Hot on my news pile this morning is comment from GenieMobile. The company’s GenieBuilder app building platform is designed to enable “non-technical users” to build, publish and manage mobile and web apps for all major smartphones.
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Now I am always wary of these drag-and-drop non-technical options for app construction; defeating the need for developers to exist in the first place bankrupts their very rasion d’être doesn’t it?
Looking closer, GenieBuilder apps appear to be modular and, as the company puts it, highly configurable and branded for businesses.
According to GenieMobile, “We currently offer apps for events, publishing and education and will be adding more verticals over time. Our apps take shape entirely through an XML configuration file sent directly to the phone, meaning apps can be built in minutes and completely updated at any time.”
So hang on, you are saying the apps are built ON THE PHONE?
“In a way yes — the apps are published and downloaded to the phone through normal channels (Apple App Store etc). Once on the phone, the structure, functions, branding and content can be changed by pushing an XML configuration file update directly to the phone, without republishing the app. Anything about them can be changed except the app icon on the phone home screen,” said the company.
Now much as I am against the general idea of dumbed down drag-and-drop development, GenieBuilder “may” have a point when the company points out that to date, much of the “excellence” in mobile apps has been largely seen in consumer facing environments.
Is that true? Well — you don’t have to look very far to find one of the “analysts predicts mobile enterprise boom” reports now do you?
“What will be important to software application developers with regard to this technology proposition is the fact that 10 years ago a web developer hand-coded HTML. But now Joomla or WordPress does it, leaving the developer to concentrate on the higher value activities — and this is what GenieBuilder achieves for mobile apps,” said the company.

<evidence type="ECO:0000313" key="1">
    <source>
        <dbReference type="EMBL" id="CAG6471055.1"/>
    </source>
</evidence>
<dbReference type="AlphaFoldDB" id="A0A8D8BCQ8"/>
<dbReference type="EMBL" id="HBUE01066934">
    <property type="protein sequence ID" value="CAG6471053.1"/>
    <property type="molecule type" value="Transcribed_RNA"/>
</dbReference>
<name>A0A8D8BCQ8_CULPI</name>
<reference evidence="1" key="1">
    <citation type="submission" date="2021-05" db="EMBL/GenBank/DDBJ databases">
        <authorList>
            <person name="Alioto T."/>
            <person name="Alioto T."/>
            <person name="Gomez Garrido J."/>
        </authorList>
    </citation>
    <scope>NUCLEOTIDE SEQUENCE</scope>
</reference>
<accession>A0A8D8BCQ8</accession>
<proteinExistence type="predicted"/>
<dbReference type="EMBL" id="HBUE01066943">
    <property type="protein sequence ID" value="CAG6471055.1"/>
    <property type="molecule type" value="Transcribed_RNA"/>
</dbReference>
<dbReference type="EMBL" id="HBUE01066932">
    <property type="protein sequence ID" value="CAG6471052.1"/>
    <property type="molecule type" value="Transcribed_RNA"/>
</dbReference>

The concept here is that mobile developers are left to concentrate on the design, not the routine delivery of mobile apps (back to the Joomla/Wordpress analogy) and so more companies can (in theory) offer websites as part of their portfolio once these tools have simplified delivery.
GenieMobile rounds this debate out by saying, “Frequently the wisdom of developing native apps at all is questioned and compared to producing mobile websites, very often linked to the promise of substantial improvements with HTML5.
“It is widely understood that the user experience and benefits of not requiring a constant data connection favour native apps, but that cost of production and maintenance favours web apps. What we mean is by unifying development across platforms and lowering costs and maintenance, the prime reason to favour web apps over native apps development is removed.”
So, do drag-and-drop tools bankrupt application developers?
Not always, perhaps, maybe?